Electronic logging devices (“Eld”) and requirements for rest breaks

On Behalf of | Jun 20, 2019 | Transportation defense

All motor carriers and commercial trucking companies are now required by the Federal Motor Carrier Safety Administration (FMCSA) to include electronic logging devices (“ELD”) on their vehicles. These FMCSA regulations are often referred to as the ELD Mandate. The purpose of an ELD is to monitor a driver’s hours of service and report the information in real time. The ELD Mandate was published in December, 2015, and the first deadline to comply passed in December, 2017. Almost every commercial trucking company is required to comply with the ELD mandate, and many commercial carriers (especially smaller ones) expressed concern about the cost of implementation and compliance with the regulations, including having to install, monitor and maintain the devices. Fortunately, on May 23, 2018, a bill was introduced in Congress entitled the “Small Carrier Electronic Logging Device Exemption Act of 2018.” This Act allows commercial carriers that own or operate ten or fewer commercial vehicles to be exempt from the ELD requirement. The bill has been referred to the House Subcommittee on Highways and Transit.
The FMCSA also published a notice in the Federal Register on June 5, 2018, asking for public comment on a potential amendment to the regulations that would exempt motor carriers with fewer than 50 employees from the ELD requirements. The potential amendment would still require small carriers to be subject to the hours-of-service regulations and requirements but would allow them to maintain paper records. While there is a long way to go before the ELD Mandate could be amended to help out smaller carriers, this is at least a step in the right direction.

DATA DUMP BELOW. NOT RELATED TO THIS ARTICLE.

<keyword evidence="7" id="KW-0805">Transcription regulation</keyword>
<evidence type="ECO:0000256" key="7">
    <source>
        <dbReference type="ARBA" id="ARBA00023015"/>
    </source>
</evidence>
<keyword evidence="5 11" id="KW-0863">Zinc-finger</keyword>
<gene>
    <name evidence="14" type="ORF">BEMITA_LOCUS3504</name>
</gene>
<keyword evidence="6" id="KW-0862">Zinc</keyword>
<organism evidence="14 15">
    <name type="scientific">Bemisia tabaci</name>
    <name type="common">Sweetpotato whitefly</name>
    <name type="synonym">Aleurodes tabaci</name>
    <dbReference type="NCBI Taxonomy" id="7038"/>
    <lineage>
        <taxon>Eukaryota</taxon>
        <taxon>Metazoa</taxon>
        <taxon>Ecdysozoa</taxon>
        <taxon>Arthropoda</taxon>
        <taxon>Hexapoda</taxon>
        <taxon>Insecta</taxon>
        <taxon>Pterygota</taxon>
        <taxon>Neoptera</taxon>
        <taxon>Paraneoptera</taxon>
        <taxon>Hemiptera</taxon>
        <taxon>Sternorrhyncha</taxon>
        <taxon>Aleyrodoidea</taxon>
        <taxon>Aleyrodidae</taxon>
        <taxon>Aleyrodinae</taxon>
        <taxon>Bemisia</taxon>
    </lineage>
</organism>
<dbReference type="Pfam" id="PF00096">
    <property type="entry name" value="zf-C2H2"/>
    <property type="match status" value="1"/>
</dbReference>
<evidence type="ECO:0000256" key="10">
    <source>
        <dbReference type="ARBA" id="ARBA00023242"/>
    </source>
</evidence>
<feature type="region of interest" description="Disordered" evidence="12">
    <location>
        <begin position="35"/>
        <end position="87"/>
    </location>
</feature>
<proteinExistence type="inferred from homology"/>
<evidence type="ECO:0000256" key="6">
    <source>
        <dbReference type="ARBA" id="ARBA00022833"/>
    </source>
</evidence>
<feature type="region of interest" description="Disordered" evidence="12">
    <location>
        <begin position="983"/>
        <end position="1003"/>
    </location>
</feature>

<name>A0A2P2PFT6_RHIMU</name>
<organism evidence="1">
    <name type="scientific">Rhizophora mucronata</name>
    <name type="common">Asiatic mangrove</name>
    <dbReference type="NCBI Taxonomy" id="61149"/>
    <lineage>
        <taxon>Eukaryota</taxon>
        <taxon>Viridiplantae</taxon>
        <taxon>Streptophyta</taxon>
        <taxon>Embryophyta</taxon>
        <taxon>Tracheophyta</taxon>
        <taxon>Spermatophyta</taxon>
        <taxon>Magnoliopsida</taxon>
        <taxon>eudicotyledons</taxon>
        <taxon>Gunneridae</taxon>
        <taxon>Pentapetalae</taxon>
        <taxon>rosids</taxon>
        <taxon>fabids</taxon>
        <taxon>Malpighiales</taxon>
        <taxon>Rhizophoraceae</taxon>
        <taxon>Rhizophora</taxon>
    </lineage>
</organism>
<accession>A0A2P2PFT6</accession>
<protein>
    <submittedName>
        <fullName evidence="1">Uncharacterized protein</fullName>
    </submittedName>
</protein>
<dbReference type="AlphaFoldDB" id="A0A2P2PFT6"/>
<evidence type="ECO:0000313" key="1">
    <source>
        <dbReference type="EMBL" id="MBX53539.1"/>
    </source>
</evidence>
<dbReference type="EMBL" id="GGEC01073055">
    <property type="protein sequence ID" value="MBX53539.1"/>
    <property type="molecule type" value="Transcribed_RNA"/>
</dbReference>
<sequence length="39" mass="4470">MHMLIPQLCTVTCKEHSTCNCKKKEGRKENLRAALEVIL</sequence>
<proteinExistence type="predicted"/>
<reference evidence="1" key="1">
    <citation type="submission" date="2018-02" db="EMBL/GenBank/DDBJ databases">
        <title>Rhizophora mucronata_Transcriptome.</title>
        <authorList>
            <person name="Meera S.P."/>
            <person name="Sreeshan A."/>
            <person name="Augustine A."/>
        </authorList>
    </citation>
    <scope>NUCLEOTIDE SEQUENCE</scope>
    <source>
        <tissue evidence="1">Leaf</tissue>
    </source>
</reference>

The FMCSA recently eased restrictions on commercial carriers of certain petroleum products after being petitioned to do so by several carriers. As the regulations now stand, petroleum transporters are required to take a 30-minute rest break within the first eight hours of operation of the vehicle. The petitioning carriers maintained that petroleum carriers are often required to stop to deliver the product and that the drivers are often required to be next to the vehicle due to safety requirements. Even though the drivers are near the vehicle while it is unloading, they are not currently designated as “off duty” under the hours-of-service requirements. The FMCSA has now agreed that when a driver takes frequent breaks to unload his product, this achieves the same result as a 30-minute rest break. The remaining hours-of-service requirements are still in place, including a limit on the 14-hour “duty day” which covers most drivers.